Righting historical wrongs: UNDP-supported monitoring group takes on caste-based discriminationJun 19, 2017
The National Dalit Commission's Joint Monitoring Group, formed with UNDP support, has helped over 30 families access justice, as well as raising awareness among thousands of Nepalis regarding existing anti-discrimination laws
A major breakthrough in addressing the rights violations of the historically-excluded Dalit community in Nepal had come in 2014, with the formation of a monitoring group by the National Dalit Commission (NDC), as part of the country’s response to the Universal Period Review recommendations it had recently received related to caste-based discrimination. Formed on May 15 of that year—and with technical support and funding from UNDP’s Rule of Law and Strengthening Human Rights Protection System in Nepal (RoLHR) programme—the Joint Monitoring Group (JMG) was composed of six other key organizations working in Dalit issues: the National Human Rights Commission, National Women Commission, the Adivasi Janajati Utthan Rastriya Pratisthan, Dalit NGO Federation, Nepal Police and the Prime Minister’s Office. And within a short time of the JMG’s advent, the NDC had completed 31 incident- and issue-based monitoring of cases relating to caste-based discrimination.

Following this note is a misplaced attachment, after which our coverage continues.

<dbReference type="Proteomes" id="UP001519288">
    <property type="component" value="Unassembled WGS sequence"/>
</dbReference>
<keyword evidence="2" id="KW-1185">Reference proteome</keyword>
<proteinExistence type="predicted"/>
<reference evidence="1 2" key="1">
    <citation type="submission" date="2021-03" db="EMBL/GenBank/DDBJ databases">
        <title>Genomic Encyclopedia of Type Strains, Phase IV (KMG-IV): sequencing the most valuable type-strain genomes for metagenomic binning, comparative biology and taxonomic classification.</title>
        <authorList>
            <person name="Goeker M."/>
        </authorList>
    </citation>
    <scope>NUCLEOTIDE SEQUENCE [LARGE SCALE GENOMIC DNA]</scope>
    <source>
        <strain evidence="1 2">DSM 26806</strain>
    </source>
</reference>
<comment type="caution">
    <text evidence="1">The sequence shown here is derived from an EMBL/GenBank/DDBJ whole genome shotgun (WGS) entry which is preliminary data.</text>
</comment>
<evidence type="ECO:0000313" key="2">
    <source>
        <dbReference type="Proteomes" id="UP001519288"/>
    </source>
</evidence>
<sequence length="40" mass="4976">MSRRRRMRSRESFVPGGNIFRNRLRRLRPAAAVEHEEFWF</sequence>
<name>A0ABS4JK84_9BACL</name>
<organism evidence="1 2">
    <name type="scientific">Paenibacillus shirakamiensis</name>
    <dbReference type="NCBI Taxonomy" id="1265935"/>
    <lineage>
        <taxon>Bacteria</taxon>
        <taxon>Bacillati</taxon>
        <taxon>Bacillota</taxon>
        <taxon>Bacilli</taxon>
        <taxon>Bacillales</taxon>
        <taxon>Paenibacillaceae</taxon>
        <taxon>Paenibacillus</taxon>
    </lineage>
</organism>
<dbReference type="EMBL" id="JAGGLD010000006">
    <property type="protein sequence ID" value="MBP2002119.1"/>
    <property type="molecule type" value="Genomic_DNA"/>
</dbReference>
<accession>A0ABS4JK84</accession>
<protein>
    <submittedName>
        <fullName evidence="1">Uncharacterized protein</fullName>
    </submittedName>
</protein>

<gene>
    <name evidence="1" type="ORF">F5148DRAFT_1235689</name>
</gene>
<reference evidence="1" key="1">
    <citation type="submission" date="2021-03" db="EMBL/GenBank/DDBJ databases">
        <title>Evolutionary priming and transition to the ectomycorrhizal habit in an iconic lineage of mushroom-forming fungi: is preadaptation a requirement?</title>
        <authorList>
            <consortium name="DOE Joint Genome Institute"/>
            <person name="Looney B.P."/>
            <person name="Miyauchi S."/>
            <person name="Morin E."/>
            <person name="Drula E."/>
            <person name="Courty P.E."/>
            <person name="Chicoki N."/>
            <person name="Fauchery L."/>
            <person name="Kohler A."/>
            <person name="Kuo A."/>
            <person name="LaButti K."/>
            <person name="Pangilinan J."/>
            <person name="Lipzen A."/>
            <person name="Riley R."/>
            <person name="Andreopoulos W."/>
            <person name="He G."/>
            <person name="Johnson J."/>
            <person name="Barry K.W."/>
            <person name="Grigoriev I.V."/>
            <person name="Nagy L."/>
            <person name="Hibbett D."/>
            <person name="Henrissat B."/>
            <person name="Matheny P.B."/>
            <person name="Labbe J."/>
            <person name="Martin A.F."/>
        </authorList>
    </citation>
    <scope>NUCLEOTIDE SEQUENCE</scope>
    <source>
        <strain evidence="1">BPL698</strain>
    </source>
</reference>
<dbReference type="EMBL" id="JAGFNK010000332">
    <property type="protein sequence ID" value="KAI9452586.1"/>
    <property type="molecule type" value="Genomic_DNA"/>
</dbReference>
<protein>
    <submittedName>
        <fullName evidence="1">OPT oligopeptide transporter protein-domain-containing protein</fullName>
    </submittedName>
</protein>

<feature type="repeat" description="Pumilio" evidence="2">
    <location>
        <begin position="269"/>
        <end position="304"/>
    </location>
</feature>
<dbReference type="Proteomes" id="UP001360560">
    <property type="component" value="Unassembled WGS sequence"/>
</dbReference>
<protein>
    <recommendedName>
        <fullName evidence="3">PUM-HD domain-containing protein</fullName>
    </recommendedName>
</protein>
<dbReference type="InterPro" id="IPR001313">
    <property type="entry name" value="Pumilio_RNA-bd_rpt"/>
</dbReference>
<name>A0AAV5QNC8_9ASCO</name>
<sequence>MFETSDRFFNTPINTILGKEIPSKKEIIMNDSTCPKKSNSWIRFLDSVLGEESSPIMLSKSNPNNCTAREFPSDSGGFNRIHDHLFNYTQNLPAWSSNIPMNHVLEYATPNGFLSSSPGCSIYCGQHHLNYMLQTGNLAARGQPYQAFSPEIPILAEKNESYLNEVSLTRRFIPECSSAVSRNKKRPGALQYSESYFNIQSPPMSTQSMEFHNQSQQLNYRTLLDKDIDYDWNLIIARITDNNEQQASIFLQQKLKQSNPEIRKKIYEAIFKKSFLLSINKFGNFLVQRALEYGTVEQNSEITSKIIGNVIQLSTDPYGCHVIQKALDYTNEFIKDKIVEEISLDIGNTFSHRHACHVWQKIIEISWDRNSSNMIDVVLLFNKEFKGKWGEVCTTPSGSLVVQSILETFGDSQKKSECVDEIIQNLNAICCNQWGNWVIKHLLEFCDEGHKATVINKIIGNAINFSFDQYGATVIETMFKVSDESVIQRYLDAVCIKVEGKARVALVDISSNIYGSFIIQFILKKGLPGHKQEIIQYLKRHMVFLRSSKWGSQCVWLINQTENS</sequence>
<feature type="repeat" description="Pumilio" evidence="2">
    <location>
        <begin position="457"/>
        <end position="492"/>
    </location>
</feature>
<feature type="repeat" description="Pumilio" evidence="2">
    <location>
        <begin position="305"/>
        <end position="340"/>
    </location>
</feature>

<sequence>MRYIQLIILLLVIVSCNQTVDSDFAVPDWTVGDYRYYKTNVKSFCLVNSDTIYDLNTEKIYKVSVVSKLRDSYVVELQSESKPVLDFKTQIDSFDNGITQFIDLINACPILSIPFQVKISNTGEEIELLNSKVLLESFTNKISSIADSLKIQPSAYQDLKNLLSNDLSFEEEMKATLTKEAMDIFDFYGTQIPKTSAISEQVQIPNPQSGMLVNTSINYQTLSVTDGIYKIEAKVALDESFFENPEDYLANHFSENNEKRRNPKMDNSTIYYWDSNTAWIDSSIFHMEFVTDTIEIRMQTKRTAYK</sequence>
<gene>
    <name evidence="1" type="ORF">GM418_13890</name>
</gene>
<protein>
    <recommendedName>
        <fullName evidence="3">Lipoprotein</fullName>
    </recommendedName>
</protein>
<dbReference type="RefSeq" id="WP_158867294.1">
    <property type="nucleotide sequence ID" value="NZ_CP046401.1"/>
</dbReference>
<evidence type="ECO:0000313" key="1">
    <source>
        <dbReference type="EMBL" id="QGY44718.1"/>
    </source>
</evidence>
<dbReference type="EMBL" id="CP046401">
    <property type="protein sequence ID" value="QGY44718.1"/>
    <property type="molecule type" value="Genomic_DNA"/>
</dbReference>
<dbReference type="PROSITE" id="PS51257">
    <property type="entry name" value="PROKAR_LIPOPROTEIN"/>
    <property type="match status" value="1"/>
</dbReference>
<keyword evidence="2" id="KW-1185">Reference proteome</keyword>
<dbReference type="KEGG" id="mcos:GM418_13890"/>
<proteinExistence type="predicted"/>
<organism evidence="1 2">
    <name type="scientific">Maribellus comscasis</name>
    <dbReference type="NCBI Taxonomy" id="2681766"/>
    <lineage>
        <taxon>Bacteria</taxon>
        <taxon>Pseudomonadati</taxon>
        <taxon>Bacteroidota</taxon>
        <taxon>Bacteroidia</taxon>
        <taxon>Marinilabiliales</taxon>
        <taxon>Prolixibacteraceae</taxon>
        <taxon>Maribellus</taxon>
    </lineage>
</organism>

Among these was the case of Jhuma BK, of Nangkholyang in Taplejung, who “hanged” herself in July 2014. Initially, local authorities were ready to shelve the incident as an instance of suicide, but when Jhuma’s brother, Nar Bahadur, appealed to the NDC, the JMG was dispatched to investigate. The team soon learned that Jhuma had been subjected to beatings and harassment by two of her neighbors, and based on the evidence, it was found that it was the beatings that had killed her. The accused were subsequently apprehended and jailed, and justice thereby served to Jhuma’s family.
A similar tale, and which made evident the general apathy of local police and investigators towards Dalit deaths, was that of Ajit Mijar of Kavre, who was also found to have died from hanging in early July 2016 in Fursekhola, Dhading. Ajit had gotten married to a “high-caste” girl, and his parents suspected the girl’s family to have had a hand in his death. But by the time the NDC stepped in, following an appeal by Maiya Rokka of the Kavre chapter of the Nepal National Dalit Social Welfare Organization, the police had already buried the body without conducting a post-mortem. The Commission spared no efforts, collaborating with the civil society, and had the body dug up and sent to be examined, and further registered the case and took it to court. High-level meetings were held, and an investigation committee duly formed with the involvement of the Assistant Chief District Officer at the district level and the Human Rights and Social Justice Committee of Parliament at the centre. The case reached the High Court and the family was given Rs. 1 million as compensation.